When Band-in-a-Box was first released in 1990 (for the Atari ST platform), the idea of using a computer to generate nearly instant MIDI accompaniment was a major breakthrough. Over the decades, the program—which is now Windows- and Mac OS X-compatible—has added the ability to record audio and, more recently, use prerecorded audio drum loops (RealDrums) and other instrumental parts (RealTracks). It also offers more sophisticated algorithms, analysis tools, and notation to help it instantly build songs and arrangements based on user input. PG Music reports that version 2009.5 has more than 40 new features or improvements over its predecessors.
I received Band-in-a-Box (BIAB) 2009.5 UltraPlusPak, which ships on a pocket-sized 160GB external USB 2.0 hard disk. The installer let me choose between leaving the program and content on the external drive, installing everything on my computer''s internal drive (requiring 60GB), or installing only BIAB on my computer (requiring about 3GB) and accessing the audio content on the external drive. The program worked quite well directly from the external drive, and I liked being able to spare my Mac''s system drive of yet another multi-gigabyte installation.
Before I dig into the highlights of BIAB 2009.5''s new additions, a quick overview is in order. BIAB is a unique tool for composers, arrangers, and students, thanks to its ability to generate complete arrangements in many different styles simply by typing chord names into a grid.
Working with BIAB is different from using a loop library as a compositional aid or to create backing tracks in a DAW. Instead of asking you to find and assemble individual parts, BIAB generates a full multitrack arrangement with drums, bass, chording instruments, etc., using General MIDI instruments, audio files, or both.
The program''s coolest feature by far is the way these parts automatically adjust to fit the chord changes you enter. To change from a C major to a C minor 7th, for example, all you have to do is type Cm7 at the appropriate location in the song. Hot keys streamline the chord-entry process. BIAB can also generate a harmony based on a melody you record into the program via MIDI.
You can leave your virtual ensemble to handle just the backing tracks while singing and playing your own melodies, or you can ask the program to generate a melody or solo for you, based on the melody and chord changes you''ve entered. For any part BIAB generates, you have the option of using the preset instrument sounds for a given style, or replacing them with MIDI or audio instruments of your choosing. A huge collection of demo songs covers each style, and these can help you start your own work.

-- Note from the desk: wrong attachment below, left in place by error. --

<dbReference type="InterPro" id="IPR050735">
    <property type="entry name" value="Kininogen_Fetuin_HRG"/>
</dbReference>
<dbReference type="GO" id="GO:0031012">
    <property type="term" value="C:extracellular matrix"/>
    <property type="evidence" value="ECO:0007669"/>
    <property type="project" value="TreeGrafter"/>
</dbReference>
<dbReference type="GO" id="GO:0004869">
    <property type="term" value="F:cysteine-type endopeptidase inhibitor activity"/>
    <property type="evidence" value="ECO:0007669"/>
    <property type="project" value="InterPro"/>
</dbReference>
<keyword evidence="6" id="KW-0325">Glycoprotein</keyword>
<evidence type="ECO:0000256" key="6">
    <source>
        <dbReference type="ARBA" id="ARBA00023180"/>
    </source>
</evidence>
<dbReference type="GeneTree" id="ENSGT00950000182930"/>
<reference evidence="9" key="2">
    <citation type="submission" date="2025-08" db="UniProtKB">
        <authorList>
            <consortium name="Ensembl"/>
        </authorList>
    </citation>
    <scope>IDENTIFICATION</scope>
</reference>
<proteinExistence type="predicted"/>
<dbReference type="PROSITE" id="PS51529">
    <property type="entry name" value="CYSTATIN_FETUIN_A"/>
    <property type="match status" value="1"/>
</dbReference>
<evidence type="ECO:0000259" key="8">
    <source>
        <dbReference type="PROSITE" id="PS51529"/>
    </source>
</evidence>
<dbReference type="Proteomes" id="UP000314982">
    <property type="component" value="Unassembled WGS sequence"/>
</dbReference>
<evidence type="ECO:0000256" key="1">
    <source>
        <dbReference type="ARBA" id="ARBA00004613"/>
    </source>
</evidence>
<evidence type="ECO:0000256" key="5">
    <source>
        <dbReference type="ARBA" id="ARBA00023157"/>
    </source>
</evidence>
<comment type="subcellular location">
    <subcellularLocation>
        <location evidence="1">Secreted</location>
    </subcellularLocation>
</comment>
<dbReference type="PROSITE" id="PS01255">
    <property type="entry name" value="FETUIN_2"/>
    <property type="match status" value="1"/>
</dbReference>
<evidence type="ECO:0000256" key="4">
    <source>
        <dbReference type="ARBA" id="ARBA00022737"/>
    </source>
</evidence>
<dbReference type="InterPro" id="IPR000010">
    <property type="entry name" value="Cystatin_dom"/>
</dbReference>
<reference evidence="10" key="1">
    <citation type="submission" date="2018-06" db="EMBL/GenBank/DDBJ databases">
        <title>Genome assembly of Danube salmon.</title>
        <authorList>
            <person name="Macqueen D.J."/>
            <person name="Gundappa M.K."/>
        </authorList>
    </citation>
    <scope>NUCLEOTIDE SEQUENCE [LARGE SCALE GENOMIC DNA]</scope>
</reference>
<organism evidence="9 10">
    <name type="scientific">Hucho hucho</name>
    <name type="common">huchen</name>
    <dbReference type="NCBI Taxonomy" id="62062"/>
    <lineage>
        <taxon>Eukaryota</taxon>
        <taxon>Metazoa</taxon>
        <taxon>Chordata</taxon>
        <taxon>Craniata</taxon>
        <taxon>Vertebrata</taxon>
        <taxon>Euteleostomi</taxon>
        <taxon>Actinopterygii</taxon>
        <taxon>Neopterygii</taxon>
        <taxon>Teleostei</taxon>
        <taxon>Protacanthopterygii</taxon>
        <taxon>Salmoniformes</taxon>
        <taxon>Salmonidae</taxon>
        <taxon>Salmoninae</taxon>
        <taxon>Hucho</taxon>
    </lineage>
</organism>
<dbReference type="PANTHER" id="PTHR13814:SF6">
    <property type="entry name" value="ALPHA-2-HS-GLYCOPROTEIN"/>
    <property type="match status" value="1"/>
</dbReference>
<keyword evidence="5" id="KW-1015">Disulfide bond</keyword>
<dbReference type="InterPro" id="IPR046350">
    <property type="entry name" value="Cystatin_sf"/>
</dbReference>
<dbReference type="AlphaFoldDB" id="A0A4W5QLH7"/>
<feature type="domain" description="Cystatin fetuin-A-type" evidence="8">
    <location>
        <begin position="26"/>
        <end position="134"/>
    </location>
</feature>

If you do decide to create your own parts, a relatively basic audio recorder lets you capture and edit your performance. You can also use a MIDI controller to record into the program''s 2-track sequencer, which offers grid and notation editing.
FIG. 1: PG Music Band-in-a-Box lets you create complete musical arrangements by simply selecting a Style and typing in chord changes, but that''s only the beginning. Recent versions incorporate prerecorded audio clips called RealTracks and RealDrums.
Most of BIAB''s action is consolidated on the main screen (see Fig. 1). It looks rather old-school-PC, but the absence of modern GUI slickness doesn''t detract from the efficiency of its combination of buttons, pulldown menus, and dialog boxes, which give you access to all of the program''s important features.
In the main screen, you set song tempo, key, and time signature; load styles and call up sounds for various instruments within a style; make quick changes to audio mixes; operate the transport; and perform file operations. The main screen also lets you use myriad tools (including the audio and MIDI recorders) and access various dialogs that help you generate melody, harmony, and solo parts.
FIG. 2: Clicking the Style button brings up a dialog box listing all the available Styles. If you like, you can restrict browsing to only those Styles using RealTracks.
The screen is dominated by the Chordsheet Area, a grid containing numbered cells that correspond to a song''s measures. You can type as many as four chords per cell and enter other vital information such as key changes, repeats, and part changes. What''s nice about the chord sheet is that it gives you a song overview that''s like a musical chart. It''s very efficient.
What comes of your various entries into the chord sheet is largely determined by the accompaniment Style you select. Styles cover a wide range of Western musical genres, such as rock, jazz, classical, folk, blues, and so on (see Fig. 2). Most Styles furnish a full band—bass, drums, at least one chording instrument (keyboard, guitar, or vibes), and instruments that are idiomatically appropriate. Each Style influences the rhythms and chord voicings BIAB uses, but you can adjust these attributes. (The Jazz Up option, for example, adds complexity to chords; another option lets you have chords anticipate the downbeat.)
In addition to relying on the programmed styles, you can customize styles and create your own styles in numerous ways and save them for later recall. This can be handy if you want a song to alternate in feel from, say, a blues rumba to a swing piece.
Starting a song is an exercise in instant gratification. Once you''ve chosen a Style from the pulldown menu, which offers descriptions of each one, you begin creating your piece by typing a chord name into a cell. (You could also start by adding the chords, and then audition your piece in different Styles.) BIAB will play a part based on the chord you typed until it sees another chord or the song ends. (The default way of working is to use chord names, but BIAB can also work with the Nashville numbering system.) You can also subdivide your song into parts and even assign Substyles to each part—a quick way to change, say, a drum part from the hi-hat to the ride at the chorus (see Web Clip 1).